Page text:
Well the first movie I decided to watch/write about is Gareth Evans ‘The Raid: Redemption’. Holy crap, this movie was badass. That’s probably going to be the recurring theme for this write-up, as The Raid is a straight forward, balls-to-the-wall action movie. I wasn’t sure whether to start with this movie or an ‘oldie’ (which will probably be tomorrows entry) but I think I made the right choice. I’ve been meaning to watch The Raid for awhile, from hearing good things about it, (and it’s recently finished sequel) but mostly because of Evans incredible segment from VHS 2 (he directed ‘Safe Haven’, about the Indonesian documentary crew). Like that story, this one also takes place in Indonesia, where Evans currently makes all of his movies.

The plot of The Raid is simple enough. A violent drug kingpin basically has control of an entire 15 story building, complete with floors of addicted tenants, meth labs, and even a surveillance room! The film follows one cop in particular, as him and 19 other policemen get orders to finally raid the place, and stomp out the kingpin and his cronies. There are some really great twists and turns in the third act, and the odds are hardly ever in the protagonists’ favor, which makes the movie consistently tense. You hardly ever see an action movie like this, that hits the ground running and never stops.

This led to something that I thought about a few times throughout watching The Raid, which is that you just won’t see an action movie of this caliber in America. The dichotomy between action films in America and movies like The Raid (made with low budgets, in other countries) is something you can’t ignore. There’s a certain feeling of authenticity to the action scenes and choreography in The Raid that is lacking in more recent films of its genre. Where a westernized action movie will likely involve car chases, explosions every ten minutes, and using CG as a crutch to limp through the plot, legitimate and badass fight choreography is a refreshing thing to see.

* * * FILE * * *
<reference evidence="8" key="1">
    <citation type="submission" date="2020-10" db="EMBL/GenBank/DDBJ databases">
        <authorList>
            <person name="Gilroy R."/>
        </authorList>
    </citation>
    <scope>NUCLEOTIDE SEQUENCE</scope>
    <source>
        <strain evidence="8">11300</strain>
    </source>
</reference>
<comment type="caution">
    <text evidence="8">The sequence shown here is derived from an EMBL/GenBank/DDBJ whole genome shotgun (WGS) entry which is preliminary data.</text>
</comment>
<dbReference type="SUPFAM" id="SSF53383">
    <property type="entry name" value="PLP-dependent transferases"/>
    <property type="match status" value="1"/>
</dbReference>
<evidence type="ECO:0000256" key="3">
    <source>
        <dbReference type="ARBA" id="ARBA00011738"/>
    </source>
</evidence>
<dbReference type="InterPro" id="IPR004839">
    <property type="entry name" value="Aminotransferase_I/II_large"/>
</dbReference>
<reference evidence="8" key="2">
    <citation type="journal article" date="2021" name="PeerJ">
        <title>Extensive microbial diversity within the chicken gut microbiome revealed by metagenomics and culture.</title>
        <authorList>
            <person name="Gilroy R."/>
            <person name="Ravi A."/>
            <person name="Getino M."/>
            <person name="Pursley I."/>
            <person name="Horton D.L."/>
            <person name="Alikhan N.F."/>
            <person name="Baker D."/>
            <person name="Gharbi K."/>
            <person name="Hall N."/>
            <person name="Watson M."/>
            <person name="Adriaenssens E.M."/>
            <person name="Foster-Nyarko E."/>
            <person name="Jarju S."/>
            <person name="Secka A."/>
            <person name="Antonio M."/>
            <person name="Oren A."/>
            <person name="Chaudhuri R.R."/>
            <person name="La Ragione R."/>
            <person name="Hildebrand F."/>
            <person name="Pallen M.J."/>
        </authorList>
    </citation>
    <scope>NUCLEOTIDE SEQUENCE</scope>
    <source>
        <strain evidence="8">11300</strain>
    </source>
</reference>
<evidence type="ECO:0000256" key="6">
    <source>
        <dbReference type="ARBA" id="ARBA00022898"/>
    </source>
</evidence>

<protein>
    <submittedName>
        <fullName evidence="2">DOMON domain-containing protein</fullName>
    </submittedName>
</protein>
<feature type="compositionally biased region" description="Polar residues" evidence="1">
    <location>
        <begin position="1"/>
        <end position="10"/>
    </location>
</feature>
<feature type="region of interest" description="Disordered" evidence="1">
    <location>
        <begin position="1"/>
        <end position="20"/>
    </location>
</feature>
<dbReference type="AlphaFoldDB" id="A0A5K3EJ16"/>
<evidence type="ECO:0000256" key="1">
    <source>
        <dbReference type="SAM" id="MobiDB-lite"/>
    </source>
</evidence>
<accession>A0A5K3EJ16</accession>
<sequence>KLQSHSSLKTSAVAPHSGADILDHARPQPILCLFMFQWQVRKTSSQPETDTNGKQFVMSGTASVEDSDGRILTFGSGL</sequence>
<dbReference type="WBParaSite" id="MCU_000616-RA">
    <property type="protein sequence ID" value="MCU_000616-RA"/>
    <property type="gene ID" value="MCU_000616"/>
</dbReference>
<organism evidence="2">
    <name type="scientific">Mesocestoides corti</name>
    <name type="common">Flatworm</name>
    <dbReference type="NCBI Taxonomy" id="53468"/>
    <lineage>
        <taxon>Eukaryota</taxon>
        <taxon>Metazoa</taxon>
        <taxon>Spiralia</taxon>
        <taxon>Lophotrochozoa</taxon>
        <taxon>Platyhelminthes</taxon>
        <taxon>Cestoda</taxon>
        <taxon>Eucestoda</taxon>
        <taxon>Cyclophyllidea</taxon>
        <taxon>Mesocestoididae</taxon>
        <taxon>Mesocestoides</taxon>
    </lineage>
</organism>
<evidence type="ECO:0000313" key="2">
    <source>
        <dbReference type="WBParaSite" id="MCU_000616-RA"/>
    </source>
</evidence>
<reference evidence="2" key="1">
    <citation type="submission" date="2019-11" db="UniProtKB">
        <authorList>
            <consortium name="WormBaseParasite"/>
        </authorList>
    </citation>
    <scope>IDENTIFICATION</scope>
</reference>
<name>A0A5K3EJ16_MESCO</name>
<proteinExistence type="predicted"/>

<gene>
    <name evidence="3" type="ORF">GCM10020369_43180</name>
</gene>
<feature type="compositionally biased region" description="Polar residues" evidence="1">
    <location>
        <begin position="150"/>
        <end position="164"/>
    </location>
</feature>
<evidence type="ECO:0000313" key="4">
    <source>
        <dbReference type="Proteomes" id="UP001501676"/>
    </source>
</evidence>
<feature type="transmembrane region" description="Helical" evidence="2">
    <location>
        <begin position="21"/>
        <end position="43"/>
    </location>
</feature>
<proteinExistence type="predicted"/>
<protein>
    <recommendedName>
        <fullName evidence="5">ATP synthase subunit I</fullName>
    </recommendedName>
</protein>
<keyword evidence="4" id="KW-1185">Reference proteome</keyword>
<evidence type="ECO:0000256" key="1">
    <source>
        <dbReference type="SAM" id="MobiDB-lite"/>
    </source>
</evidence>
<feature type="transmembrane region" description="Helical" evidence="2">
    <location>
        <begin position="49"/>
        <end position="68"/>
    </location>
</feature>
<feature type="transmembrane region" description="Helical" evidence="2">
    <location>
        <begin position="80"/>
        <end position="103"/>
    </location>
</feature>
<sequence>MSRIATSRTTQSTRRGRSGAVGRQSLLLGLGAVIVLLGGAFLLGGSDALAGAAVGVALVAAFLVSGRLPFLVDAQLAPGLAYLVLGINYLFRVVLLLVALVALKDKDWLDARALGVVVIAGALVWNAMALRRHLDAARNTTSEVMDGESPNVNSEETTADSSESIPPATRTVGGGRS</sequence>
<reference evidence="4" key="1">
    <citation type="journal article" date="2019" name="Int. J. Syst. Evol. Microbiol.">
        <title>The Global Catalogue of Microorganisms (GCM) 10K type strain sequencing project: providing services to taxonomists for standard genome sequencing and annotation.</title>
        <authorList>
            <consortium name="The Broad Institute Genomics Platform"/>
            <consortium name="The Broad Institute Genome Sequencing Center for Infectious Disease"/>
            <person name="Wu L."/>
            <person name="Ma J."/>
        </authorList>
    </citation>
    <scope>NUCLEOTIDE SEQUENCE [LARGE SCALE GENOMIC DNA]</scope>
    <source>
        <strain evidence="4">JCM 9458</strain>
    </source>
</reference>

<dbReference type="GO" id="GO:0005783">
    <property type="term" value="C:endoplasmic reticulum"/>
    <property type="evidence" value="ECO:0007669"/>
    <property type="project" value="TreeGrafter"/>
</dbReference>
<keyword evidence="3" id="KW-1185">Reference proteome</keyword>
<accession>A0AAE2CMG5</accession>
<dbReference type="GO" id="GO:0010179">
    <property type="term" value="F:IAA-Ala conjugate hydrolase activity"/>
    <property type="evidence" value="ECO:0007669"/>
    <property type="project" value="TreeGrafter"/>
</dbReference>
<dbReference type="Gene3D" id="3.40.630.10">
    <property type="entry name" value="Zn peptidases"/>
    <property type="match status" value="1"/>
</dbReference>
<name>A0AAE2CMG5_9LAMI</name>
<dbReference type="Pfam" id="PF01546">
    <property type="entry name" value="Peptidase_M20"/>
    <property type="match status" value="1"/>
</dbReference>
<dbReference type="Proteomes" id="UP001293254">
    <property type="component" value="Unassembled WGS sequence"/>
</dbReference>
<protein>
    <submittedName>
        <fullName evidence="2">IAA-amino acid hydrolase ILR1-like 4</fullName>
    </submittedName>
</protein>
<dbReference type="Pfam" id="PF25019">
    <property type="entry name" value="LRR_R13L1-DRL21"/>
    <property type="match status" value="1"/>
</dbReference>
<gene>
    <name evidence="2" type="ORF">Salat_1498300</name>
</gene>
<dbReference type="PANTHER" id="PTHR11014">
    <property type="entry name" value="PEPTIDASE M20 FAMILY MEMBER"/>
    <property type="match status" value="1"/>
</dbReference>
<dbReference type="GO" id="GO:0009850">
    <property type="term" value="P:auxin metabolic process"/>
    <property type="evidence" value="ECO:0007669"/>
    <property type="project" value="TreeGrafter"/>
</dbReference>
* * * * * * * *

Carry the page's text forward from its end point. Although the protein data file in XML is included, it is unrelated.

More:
While The Raid has its fair share of awesome gun battles also, the real good stuff comes from these hand-to-hand fights (or many involving machetes, axes, knives). I was reminded quite a bit of Tony Jaa’s fighting style, albeit much more brutal. The Raid also has a great sense of urgency to it that a lot of action movies lack. There’s probably 3 or 4 minutes of ‘back-story’ before we’re thrown into the chaos that is the raid itself. Pacing and building up the action is also something that Evans totally nailed. Overall, I think just about anybody who likes action movies (and can handle some pretty gnarly violence) ought to check out The Raid.

If you have any suggestions for movies, let me know! I want to have a catalog of suggestions from people that I can check out over the course of the summer. Also, if you have any suggestions for the blog or questions or whatever, send them on by also. I’ll have a new write-up tomorrow, so stay tuned!

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